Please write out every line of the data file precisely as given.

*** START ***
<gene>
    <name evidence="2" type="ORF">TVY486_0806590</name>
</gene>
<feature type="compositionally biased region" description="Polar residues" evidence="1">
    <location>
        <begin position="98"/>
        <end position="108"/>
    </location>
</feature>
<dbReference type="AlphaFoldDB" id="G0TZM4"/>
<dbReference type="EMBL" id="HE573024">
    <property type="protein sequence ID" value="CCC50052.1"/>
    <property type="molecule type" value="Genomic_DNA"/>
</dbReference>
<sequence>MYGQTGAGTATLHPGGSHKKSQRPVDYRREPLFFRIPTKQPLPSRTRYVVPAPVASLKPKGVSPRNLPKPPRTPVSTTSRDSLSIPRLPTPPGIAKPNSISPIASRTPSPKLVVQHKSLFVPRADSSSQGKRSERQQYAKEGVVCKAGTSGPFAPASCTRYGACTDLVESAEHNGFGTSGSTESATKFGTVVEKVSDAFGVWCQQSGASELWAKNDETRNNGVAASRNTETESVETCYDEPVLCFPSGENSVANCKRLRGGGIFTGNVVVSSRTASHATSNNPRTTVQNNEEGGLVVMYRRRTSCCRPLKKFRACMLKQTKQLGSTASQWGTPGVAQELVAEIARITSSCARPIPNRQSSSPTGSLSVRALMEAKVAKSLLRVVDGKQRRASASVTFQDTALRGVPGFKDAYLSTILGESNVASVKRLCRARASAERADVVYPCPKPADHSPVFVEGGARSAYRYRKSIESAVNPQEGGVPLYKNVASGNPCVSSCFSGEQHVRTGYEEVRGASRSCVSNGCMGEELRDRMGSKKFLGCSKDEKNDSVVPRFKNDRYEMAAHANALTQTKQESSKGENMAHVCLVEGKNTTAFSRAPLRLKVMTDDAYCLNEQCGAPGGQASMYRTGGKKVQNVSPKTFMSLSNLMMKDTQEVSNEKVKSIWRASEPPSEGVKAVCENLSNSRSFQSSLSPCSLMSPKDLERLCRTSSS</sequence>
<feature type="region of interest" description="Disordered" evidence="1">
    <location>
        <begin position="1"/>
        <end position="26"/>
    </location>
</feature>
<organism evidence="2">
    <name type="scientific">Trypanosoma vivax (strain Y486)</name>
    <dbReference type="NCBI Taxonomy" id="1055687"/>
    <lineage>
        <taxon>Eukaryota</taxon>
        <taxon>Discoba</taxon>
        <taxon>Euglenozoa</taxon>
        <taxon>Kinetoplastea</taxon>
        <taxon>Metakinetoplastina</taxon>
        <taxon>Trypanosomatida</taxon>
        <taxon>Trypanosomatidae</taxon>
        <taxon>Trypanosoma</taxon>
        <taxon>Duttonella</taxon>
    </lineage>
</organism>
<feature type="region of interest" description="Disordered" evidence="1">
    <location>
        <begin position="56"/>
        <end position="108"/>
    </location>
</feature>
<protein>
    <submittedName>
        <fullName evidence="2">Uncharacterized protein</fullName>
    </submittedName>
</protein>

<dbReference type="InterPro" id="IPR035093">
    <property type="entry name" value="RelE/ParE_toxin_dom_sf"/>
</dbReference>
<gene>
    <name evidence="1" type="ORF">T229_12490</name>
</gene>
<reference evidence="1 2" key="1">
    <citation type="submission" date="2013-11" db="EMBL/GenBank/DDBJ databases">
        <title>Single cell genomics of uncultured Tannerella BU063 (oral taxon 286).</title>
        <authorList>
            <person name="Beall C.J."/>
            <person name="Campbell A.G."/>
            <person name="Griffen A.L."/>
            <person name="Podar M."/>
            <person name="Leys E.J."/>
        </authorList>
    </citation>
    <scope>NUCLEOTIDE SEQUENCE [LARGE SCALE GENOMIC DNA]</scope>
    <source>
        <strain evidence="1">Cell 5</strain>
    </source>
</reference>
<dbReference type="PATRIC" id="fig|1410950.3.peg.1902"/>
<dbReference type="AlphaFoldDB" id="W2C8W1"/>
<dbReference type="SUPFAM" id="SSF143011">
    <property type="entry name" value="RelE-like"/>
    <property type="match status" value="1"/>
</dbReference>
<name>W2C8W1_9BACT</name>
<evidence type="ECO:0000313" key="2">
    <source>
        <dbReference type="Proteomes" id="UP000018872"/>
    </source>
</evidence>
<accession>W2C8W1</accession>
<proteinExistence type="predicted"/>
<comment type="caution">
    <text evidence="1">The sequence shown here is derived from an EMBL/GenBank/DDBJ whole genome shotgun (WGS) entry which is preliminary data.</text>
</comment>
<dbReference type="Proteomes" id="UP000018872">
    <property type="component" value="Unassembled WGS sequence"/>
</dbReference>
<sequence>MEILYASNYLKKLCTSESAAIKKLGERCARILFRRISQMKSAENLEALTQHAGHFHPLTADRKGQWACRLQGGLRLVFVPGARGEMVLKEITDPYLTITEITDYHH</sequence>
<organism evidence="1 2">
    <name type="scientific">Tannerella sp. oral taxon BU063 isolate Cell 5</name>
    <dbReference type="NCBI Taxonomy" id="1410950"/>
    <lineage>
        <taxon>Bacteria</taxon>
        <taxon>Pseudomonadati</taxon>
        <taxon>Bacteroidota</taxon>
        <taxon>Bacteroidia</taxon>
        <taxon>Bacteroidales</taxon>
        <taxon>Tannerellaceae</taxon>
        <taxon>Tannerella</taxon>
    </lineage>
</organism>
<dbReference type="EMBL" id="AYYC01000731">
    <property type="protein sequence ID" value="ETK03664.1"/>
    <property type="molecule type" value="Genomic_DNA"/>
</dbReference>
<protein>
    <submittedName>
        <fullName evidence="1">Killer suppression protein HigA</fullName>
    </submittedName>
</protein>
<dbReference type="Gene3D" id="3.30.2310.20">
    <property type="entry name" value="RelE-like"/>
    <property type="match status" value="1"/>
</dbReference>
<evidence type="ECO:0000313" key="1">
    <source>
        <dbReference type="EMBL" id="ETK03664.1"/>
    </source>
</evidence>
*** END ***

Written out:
<gene>
    <name evidence="2" type="ORF">TVY486_0806590</name>
</gene>
<feature type="compositionally biased region" description="Polar residues" evidence="1">
    <location>
        <begin position="98"/>
        <end position="108"/>
    </location>
</feature>
<dbReference type="AlphaFoldDB" id="G0TZM4"/>
<dbReference type="EMBL" id="HE573024">
    <property type="protein sequence ID" value="CCC50052.1"/>
    <property type="molecule type" value="Genomic_DNA"/>
</dbReference>
<sequence>MYGQTGAGTATLHPGGSHKKSQRPVDYRREPLFFRIPTKQPLPSRTRYVVPAPVASLKPKGVSPRNLPKPPRTPVSTTSRDSLSIPRLPTPPGIAKPNSISPIASRTPSPKLVVQHKSLFVPRADSSSQGKRSERQQYAKEGVVCKAGTSGPFAPASCTRYGACTDLVESAEHNGFGTSGSTESATKFGTVVEKVSDAFGVWCQQSGASELWAKNDETRNNGVAASRNTETESVETCYDEPVLCFPSGENSVANCKRLRGGGIFTGNVVVSSRTASHATSNNPRTTVQNNEEGGLVVMYRRRTSCCRPLKKFRACMLKQTKQLGSTASQWGTPGVAQELVAEIARITSSCARPIPNRQSSSPTGSLSVRALMEAKVAKSLLRVVDGKQRRASASVTFQDTALRGVPGFKDAYLSTILGESNVASVKRLCRARASAERADVVYPCPKPADHSPVFVEGGARSAYRYRKSIESAVNPQEGGVPLYKNVASGNPCVSSCFSGEQHVRTGYEEVRGASRSCVSNGCMGEELRDRMGSKKFLGCSKDEKNDSVVPRFKNDRYEMAAHANALTQTKQESSKGENMAHVCLVEGKNTTAFSRAPLRLKVMTDDAYCLNEQCGAPGGQASMYRTGGKKVQNVSPKTFMSLSNLMMKDTQEVSNEKVKSIWRASEPPSEGVKAVCENLSNSRSFQSSLSPCSLMSPKDLERLCRTSSS</sequence>
<feature type="region of interest" description="Disordered" evidence="1">
    <location>
        <begin position="1"/>
        <end position="26"/>
    </location>
</feature>
<organism evidence="2">
    <name type="scientific">Trypanosoma vivax (strain Y486)</name>
    <dbReference type="NCBI Taxonomy" id="1055687"/>
    <lineage>
        <taxon>Eukaryota</taxon>
        <taxon>Discoba</taxon>
        <taxon>Euglenozoa</taxon>
        <taxon>Kinetoplastea</taxon>
        <taxon>Metakinetoplastina</taxon>
        <taxon>Trypanosomatida</taxon>
        <taxon>Trypanosomatidae</taxon>
        <taxon>Trypanosoma</taxon>
        <taxon>Duttonella</taxon>
    </lineage>
</organism>
<feature type="region of interest" description="Disordered" evidence="1">
    <location>
        <begin position="56"/>
        <end position="108"/>
    </location>
</feature>
<protein>
    <submittedName>
        <fullName evidence="2">Uncharacterized protein</fullName>
    </submittedName>
</protein>

<dbReference type="InterPro" id="IPR035093">
    <property type="entry name" value="RelE/ParE_toxin_dom_sf"/>
</dbReference>
<gene>
    <name evidence="1" type="ORF">T229_12490</name>
</gene>
<reference evidence="1 2" key="1">
    <citation type="submission" date="2013-11" db="EMBL/GenBank/DDBJ databases">
        <title>Single cell genomics of uncultured Tannerella BU063 (oral taxon 286).</title>
        <authorList>
            <person name="Beall C.J."/>
            <person name="Campbell A.G."/>
            <person name="Griffen A.L."/>
            <person name="Podar M."/>
            <person name="Leys E.J."/>
        </authorList>
    </citation>
    <scope>NUCLEOTIDE SEQUENCE [LARGE SCALE GENOMIC DNA]</scope>
    <source>
        <strain evidence="1">Cell 5</strain>
    </source>
</reference>
<dbReference type="PATRIC" id="fig|1410950.3.peg.1902"/>
<dbReference type="AlphaFoldDB" id="W2C8W1"/>
<dbReference type="SUPFAM" id="SSF143011">
    <property type="entry name" value="RelE-like"/>
    <property type="match status" value="1"/>
</dbReference>
<name>W2C8W1_9BACT</name>
<evidence type="ECO:0000313" key="2">
    <source>
        <dbReference type="Proteomes" id="UP000018872"/>
    </source>
</evidence>
<accession>W2C8W1</accession>
<proteinExistence type="predicted"/>
<comment type="caution">
    <text evidence="1">The sequence shown here is derived from an EMBL/GenBank/DDBJ whole genome shotgun (WGS) entry which is preliminary data.</text>
</comment>
<dbReference type="Proteomes" id="UP000018872">
    <property type="component" value="Unassembled WGS sequence"/>
</dbReference>
<sequence>MEILYASNYLKKLCTSESAAIKKLGERCARILFRRISQMKSAENLEALTQHAGHFHPLTADRKGQWACRLQGGLRLVFVPGARGEMVLKEITDPYLTITEITDYHH</sequence>
<organism evidence="1 2">
    <name type="scientific">Tannerella sp. oral taxon BU063 isolate Cell 5</name>
    <dbReference type="NCBI Taxonomy" id="1410950"/>
    <lineage>
        <taxon>Bacteria</taxon>
        <taxon>Pseudomonadati</taxon>
        <taxon>Bacteroidota</taxon>
        <taxon>Bacteroidia</taxon>
        <taxon>Bacteroidales</taxon>
        <taxon>Tannerellaceae</taxon>
        <taxon>Tannerella</taxon>
    </lineage>
</organism>
<dbReference type="EMBL" id="AYYC01000731">
    <property type="protein sequence ID" value="ETK03664.1"/>
    <property type="molecule type" value="Genomic_DNA"/>
</dbReference>
<protein>
    <submittedName>
        <fullName evidence="1">Killer suppression protein HigA</fullName>
    </submittedName>
</protein>
<dbReference type="Gene3D" id="3.30.2310.20">
    <property type="entry name" value="RelE-like"/>
    <property type="match status" value="1"/>
</dbReference>
<evidence type="ECO:0000313" key="1">
    <source>
        <dbReference type="EMBL" id="ETK03664.1"/>
    </source>
</evidence>